This Statement presents a proposal for harmonising the establishment of Health-Based Guidance Values (HBGVs) for regulated products that are also nutrients. This is a recurrent issue for food additives and pesticides, and may occasionally occur for other regulated products. The Statement describes the specific considerations that should be followed for establishing the HBGVs during the assessment of a regulated product that is also a nutrient. It also addresses the elements to be considered in the intake assessment; and proposes a decision tree for ensuring a harmonised process for the risk characterisation of regulated products that are also nutrients. The Scientific Committee recommends the involvement of the relevant EFSA Panels and units, in order to ensure an integrated and harmonised approach for the hazard and risk characterisation of regulated products that are also nutrients, considering the intake from all relevant sources.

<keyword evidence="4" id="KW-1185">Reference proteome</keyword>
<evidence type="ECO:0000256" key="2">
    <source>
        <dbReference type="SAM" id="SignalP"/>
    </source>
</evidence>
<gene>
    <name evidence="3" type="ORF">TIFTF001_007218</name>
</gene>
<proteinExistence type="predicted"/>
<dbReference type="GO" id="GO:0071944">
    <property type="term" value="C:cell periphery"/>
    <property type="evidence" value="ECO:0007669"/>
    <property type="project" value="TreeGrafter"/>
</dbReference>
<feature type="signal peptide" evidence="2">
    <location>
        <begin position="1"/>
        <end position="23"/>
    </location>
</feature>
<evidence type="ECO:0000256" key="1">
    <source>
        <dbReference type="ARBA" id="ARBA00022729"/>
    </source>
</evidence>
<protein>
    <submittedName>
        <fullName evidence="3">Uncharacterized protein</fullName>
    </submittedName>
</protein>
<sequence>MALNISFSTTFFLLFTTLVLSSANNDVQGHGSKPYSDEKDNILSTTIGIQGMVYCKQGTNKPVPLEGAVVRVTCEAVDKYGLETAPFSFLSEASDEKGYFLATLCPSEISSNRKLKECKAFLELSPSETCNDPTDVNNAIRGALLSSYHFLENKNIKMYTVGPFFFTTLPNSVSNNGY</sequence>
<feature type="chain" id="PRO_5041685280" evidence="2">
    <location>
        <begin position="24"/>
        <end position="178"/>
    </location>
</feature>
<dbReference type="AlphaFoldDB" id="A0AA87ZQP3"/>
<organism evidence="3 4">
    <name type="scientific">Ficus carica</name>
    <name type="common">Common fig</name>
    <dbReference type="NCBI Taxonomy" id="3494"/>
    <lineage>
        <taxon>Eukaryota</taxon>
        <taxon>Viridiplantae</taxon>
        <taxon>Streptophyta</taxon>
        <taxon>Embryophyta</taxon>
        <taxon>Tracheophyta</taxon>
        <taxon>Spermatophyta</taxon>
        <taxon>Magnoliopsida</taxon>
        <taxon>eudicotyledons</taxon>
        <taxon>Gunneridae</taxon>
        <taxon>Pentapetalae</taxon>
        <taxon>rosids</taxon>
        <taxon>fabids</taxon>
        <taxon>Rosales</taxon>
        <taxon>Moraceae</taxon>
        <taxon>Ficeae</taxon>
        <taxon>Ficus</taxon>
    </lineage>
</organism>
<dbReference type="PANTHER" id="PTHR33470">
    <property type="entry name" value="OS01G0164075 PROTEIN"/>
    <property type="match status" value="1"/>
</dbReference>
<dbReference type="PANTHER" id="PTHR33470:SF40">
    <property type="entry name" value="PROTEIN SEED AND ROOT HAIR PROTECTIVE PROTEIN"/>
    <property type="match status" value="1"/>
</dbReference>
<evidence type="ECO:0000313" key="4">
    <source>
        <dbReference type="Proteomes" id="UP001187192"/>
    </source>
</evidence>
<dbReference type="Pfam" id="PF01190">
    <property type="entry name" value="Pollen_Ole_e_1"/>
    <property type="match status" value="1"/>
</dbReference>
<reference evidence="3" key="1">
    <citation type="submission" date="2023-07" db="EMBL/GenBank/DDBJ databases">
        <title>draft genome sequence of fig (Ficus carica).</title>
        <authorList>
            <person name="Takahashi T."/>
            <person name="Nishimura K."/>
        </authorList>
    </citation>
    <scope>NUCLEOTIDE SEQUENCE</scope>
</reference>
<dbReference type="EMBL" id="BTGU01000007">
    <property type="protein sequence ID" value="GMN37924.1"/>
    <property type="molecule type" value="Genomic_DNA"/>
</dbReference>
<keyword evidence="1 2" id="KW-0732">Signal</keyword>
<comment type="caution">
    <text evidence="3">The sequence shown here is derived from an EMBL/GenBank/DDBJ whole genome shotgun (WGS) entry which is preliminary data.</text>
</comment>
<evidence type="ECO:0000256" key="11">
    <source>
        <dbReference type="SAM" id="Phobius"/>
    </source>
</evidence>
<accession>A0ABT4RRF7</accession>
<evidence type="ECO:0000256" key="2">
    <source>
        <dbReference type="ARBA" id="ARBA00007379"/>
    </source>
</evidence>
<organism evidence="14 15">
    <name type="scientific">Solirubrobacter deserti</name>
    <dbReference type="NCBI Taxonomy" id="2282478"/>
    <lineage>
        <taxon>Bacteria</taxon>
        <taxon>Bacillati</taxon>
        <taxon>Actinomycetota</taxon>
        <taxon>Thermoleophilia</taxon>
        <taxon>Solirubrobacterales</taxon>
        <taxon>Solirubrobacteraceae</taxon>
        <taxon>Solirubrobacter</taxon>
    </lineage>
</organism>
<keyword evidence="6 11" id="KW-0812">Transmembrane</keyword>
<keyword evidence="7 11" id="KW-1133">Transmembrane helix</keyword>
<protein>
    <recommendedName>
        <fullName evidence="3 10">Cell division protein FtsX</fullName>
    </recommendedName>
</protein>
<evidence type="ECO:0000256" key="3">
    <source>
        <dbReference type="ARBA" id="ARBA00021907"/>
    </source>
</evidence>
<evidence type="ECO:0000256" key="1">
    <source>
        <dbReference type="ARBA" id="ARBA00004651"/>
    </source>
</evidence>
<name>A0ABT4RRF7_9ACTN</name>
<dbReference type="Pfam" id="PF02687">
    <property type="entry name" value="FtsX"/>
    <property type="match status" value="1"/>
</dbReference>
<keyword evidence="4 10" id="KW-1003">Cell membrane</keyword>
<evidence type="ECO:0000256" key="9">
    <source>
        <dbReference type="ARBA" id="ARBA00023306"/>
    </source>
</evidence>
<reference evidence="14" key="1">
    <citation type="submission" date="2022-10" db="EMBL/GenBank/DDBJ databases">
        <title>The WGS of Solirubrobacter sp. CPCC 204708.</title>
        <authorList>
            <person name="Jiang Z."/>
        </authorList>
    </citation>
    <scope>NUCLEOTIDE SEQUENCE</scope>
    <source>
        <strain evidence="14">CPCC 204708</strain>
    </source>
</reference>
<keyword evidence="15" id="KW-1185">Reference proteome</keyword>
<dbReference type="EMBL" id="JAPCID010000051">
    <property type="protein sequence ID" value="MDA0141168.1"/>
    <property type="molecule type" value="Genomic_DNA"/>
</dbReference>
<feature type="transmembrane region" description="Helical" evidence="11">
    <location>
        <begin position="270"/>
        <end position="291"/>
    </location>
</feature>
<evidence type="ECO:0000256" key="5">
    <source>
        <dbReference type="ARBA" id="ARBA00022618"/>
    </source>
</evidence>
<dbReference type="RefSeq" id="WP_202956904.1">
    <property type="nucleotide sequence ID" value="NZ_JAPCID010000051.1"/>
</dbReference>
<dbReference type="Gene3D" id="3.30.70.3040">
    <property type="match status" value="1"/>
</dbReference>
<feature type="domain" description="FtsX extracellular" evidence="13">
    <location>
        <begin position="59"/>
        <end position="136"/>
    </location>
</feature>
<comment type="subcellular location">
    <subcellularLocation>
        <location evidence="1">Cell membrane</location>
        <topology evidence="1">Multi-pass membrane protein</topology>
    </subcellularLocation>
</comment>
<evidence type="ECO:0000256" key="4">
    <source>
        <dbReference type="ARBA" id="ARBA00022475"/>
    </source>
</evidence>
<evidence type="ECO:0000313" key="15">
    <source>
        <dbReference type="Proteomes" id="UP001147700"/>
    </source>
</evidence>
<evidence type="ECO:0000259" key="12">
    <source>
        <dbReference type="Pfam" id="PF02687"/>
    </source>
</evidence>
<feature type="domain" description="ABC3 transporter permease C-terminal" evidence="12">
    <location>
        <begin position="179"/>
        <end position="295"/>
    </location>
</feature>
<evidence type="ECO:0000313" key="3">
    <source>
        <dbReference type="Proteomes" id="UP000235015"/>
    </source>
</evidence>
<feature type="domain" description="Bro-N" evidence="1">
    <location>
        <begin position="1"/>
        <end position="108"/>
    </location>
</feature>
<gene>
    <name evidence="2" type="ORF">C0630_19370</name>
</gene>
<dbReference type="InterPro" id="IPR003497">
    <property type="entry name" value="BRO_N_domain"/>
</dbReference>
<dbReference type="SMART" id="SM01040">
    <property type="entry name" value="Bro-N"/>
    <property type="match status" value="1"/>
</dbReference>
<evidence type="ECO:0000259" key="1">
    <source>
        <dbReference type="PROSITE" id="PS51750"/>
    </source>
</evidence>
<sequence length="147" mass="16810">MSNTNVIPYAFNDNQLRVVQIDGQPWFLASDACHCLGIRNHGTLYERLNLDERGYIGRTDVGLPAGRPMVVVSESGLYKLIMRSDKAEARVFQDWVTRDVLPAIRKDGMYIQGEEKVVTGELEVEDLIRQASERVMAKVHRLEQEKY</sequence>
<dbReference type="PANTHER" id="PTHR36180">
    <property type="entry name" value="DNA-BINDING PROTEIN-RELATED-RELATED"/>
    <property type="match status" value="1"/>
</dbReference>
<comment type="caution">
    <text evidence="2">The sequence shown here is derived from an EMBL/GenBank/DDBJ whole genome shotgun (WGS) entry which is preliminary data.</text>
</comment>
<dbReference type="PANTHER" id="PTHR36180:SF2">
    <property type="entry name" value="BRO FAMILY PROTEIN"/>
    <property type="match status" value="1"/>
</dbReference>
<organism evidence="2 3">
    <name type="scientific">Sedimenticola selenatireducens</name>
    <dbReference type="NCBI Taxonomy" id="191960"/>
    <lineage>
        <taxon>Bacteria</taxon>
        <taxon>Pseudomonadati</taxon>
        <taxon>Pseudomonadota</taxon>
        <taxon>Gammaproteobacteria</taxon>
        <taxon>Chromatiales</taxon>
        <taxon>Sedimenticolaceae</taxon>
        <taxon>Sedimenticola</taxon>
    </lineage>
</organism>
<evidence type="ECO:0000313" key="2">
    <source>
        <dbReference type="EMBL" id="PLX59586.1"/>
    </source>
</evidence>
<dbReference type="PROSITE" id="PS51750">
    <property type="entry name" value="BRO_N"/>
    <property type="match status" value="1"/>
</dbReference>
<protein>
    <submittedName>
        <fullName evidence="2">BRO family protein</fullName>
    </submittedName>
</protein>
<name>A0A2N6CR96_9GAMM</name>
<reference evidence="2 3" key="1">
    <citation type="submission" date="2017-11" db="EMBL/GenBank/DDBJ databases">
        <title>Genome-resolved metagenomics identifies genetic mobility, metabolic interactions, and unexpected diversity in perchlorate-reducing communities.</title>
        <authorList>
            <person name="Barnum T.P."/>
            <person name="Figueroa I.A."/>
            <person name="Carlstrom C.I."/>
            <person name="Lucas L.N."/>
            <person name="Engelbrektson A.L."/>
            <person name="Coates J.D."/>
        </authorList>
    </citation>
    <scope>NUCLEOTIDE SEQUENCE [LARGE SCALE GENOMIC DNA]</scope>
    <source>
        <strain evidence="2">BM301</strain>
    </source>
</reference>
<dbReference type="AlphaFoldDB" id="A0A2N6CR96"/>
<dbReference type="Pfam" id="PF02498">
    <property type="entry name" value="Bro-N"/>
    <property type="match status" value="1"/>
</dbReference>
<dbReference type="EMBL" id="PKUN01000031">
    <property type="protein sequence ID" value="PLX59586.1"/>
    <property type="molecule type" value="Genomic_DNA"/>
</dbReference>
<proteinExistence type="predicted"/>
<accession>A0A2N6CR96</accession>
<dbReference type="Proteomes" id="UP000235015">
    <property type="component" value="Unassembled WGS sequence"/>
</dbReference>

193Scopus© Citations 28
  • Publication
    Guidance on risk assessment of the application of nanoscience and nanotechnologies in the food and feed chain: Part 1, human and animal health